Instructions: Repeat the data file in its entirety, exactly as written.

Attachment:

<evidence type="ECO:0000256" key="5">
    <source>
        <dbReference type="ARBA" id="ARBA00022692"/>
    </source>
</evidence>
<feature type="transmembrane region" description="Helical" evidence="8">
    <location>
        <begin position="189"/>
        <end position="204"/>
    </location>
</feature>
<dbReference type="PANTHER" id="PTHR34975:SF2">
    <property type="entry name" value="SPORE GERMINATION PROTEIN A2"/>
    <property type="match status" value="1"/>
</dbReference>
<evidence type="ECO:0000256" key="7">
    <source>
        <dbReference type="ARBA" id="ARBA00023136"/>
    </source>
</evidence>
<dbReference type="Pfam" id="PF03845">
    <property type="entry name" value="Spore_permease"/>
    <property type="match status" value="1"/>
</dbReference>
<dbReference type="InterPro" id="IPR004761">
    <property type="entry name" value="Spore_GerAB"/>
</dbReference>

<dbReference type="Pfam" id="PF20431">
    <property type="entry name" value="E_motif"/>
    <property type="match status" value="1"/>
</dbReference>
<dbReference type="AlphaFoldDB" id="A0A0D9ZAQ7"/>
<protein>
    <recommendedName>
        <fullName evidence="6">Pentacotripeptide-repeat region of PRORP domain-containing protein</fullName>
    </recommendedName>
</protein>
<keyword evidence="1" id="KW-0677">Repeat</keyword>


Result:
<evidence type="ECO:0000256" key="5">
    <source>
        <dbReference type="ARBA" id="ARBA00022692"/>
    </source>
</evidence>
<feature type="transmembrane region" description="Helical" evidence="8">
    <location>
        <begin position="189"/>
        <end position="204"/>
    </location>
</feature>
<dbReference type="PANTHER" id="PTHR34975:SF2">
    <property type="entry name" value="SPORE GERMINATION PROTEIN A2"/>
    <property type="match status" value="1"/>
</dbReference>
<evidence type="ECO:0000256" key="7">
    <source>
        <dbReference type="ARBA" id="ARBA00023136"/>
    </source>
</evidence>
<dbReference type="Pfam" id="PF03845">
    <property type="entry name" value="Spore_permease"/>
    <property type="match status" value="1"/>
</dbReference>
<dbReference type="InterPro" id="IPR004761">
    <property type="entry name" value="Spore_GerAB"/>
</dbReference>

<dbReference type="Pfam" id="PF20431">
    <property type="entry name" value="E_motif"/>
    <property type="match status" value="1"/>
</dbReference>
<dbReference type="AlphaFoldDB" id="A0A0D9ZAQ7"/>
<protein>
    <recommendedName>
        <fullName evidence="6">Pentacotripeptide-repeat region of PRORP domain-containing protein</fullName>
    </recommendedName>
</protein>
<keyword evidence="1" id="KW-0677">Repeat</keyword>